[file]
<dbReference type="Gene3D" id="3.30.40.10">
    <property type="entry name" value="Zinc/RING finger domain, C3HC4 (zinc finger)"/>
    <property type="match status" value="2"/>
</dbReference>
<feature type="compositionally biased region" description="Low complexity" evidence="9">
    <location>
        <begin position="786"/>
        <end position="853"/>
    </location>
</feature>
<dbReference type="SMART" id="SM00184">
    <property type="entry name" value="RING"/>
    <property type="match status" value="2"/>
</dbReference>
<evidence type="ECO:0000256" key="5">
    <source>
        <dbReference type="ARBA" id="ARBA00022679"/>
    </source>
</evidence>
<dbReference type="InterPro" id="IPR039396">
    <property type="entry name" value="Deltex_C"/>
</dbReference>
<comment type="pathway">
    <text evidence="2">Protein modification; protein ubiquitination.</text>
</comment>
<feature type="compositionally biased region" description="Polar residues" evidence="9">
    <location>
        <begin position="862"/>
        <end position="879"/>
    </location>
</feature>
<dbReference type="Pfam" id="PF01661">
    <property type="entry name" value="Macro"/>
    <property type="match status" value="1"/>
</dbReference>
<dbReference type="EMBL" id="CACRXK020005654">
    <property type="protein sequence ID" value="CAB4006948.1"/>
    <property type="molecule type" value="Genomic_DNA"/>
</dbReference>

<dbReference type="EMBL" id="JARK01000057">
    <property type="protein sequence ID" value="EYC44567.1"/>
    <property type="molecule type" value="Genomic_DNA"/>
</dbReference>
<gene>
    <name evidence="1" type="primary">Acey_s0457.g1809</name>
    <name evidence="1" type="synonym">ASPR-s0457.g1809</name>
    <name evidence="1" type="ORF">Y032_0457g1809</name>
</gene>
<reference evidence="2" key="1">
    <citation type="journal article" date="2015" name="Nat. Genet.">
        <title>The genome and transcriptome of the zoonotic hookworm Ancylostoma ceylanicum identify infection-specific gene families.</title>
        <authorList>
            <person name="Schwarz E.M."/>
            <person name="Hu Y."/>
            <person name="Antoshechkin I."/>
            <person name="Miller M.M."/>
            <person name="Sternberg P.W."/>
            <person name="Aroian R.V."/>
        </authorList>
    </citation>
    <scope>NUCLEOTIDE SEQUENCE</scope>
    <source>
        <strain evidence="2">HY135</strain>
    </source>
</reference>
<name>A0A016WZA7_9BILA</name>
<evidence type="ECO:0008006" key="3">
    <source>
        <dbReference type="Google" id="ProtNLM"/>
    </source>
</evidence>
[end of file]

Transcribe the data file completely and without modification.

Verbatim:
<dbReference type="Gene3D" id="3.30.40.10">
    <property type="entry name" value="Zinc/RING finger domain, C3HC4 (zinc finger)"/>
    <property type="match status" value="2"/>
</dbReference>
<feature type="compositionally biased region" description="Low complexity" evidence="9">
    <location>
        <begin position="786"/>
        <end position="853"/>
    </location>
</feature>
<dbReference type="SMART" id="SM00184">
    <property type="entry name" value="RING"/>
    <property type="match status" value="2"/>
</dbReference>
<evidence type="ECO:0000256" key="5">
    <source>
        <dbReference type="ARBA" id="ARBA00022679"/>
    </source>
</evidence>
<dbReference type="InterPro" id="IPR039396">
    <property type="entry name" value="Deltex_C"/>
</dbReference>
<comment type="pathway">
    <text evidence="2">Protein modification; protein ubiquitination.</text>
</comment>
<feature type="compositionally biased region" description="Polar residues" evidence="9">
    <location>
        <begin position="862"/>
        <end position="879"/>
    </location>
</feature>
<dbReference type="Pfam" id="PF01661">
    <property type="entry name" value="Macro"/>
    <property type="match status" value="1"/>
</dbReference>
<dbReference type="EMBL" id="CACRXK020005654">
    <property type="protein sequence ID" value="CAB4006948.1"/>
    <property type="molecule type" value="Genomic_DNA"/>
</dbReference>

<dbReference type="EMBL" id="JARK01000057">
    <property type="protein sequence ID" value="EYC44567.1"/>
    <property type="molecule type" value="Genomic_DNA"/>
</dbReference>
<gene>
    <name evidence="1" type="primary">Acey_s0457.g1809</name>
    <name evidence="1" type="synonym">ASPR-s0457.g1809</name>
    <name evidence="1" type="ORF">Y032_0457g1809</name>
</gene>
<reference evidence="2" key="1">
    <citation type="journal article" date="2015" name="Nat. Genet.">
        <title>The genome and transcriptome of the zoonotic hookworm Ancylostoma ceylanicum identify infection-specific gene families.</title>
        <authorList>
            <person name="Schwarz E.M."/>
            <person name="Hu Y."/>
            <person name="Antoshechkin I."/>
            <person name="Miller M.M."/>
            <person name="Sternberg P.W."/>
            <person name="Aroian R.V."/>
        </authorList>
    </citation>
    <scope>NUCLEOTIDE SEQUENCE</scope>
    <source>
        <strain evidence="2">HY135</strain>
    </source>
</reference>
<name>A0A016WZA7_9BILA</name>
<evidence type="ECO:0008006" key="3">
    <source>
        <dbReference type="Google" id="ProtNLM"/>
    </source>
</evidence>